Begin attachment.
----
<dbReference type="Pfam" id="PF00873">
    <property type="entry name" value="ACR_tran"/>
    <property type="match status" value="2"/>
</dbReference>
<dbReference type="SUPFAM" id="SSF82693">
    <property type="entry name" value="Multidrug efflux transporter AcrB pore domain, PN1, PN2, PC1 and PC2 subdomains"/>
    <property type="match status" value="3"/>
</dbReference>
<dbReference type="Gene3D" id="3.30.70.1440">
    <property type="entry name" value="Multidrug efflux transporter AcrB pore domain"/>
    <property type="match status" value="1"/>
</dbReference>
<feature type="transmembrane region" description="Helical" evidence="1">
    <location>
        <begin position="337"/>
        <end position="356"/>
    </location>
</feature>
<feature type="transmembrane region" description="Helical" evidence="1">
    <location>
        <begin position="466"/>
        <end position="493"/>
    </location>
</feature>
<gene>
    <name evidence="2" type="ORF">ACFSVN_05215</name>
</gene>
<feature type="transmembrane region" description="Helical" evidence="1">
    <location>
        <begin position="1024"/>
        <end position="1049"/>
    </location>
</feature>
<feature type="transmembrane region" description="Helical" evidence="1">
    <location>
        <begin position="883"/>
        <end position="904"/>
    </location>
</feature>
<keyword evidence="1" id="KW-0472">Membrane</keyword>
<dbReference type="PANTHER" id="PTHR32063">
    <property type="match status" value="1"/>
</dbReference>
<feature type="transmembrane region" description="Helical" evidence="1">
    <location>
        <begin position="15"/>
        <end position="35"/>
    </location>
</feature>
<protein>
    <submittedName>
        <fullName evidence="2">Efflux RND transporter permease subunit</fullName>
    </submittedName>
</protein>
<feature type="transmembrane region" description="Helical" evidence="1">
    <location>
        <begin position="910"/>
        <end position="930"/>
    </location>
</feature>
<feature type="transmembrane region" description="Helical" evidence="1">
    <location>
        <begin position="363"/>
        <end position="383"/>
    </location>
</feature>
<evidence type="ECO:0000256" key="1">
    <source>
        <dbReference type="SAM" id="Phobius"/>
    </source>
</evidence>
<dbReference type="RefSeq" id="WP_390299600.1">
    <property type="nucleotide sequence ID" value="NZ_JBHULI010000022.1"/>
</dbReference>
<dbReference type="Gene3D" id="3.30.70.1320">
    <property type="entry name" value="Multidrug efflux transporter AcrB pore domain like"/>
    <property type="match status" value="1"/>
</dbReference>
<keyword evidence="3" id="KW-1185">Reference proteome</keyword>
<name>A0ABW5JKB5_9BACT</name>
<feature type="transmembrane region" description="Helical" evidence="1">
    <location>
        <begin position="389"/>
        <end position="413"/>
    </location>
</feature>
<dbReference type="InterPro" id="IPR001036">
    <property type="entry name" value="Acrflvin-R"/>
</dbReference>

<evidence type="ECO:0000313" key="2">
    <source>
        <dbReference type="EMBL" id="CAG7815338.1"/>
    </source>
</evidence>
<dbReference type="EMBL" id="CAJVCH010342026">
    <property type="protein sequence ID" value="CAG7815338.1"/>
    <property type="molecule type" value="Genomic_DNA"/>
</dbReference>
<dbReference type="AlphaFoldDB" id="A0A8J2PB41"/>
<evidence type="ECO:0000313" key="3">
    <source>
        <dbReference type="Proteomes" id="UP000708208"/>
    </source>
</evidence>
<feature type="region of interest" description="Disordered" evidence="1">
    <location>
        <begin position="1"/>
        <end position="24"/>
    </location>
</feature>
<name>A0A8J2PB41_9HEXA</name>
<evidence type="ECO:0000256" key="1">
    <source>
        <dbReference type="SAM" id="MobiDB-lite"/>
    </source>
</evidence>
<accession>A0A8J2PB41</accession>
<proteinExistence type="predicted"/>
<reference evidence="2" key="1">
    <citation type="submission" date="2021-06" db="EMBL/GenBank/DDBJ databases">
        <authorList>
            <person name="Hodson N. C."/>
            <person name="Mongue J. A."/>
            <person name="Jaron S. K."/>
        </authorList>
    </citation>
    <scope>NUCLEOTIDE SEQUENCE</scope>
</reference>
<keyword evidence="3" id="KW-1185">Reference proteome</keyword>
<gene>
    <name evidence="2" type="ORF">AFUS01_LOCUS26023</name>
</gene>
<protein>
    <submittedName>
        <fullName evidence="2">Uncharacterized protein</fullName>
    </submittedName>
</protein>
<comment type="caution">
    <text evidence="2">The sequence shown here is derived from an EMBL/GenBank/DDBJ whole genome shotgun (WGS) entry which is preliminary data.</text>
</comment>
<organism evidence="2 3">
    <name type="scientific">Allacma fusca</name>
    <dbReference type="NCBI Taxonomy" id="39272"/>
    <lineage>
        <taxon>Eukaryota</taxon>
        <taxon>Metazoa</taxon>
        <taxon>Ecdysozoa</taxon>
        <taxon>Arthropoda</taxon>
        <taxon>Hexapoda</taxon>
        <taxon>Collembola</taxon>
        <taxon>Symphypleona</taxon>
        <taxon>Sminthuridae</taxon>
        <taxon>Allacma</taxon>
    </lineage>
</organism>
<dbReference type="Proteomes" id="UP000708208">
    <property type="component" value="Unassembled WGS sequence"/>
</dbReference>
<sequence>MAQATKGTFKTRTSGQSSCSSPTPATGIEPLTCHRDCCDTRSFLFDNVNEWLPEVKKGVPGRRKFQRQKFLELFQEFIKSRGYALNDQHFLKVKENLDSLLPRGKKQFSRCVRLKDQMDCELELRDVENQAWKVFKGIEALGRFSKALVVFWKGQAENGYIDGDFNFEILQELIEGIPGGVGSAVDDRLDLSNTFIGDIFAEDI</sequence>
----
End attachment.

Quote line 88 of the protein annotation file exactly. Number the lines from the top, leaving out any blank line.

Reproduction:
    <property type="entry name" value="Acrflvin-R"/>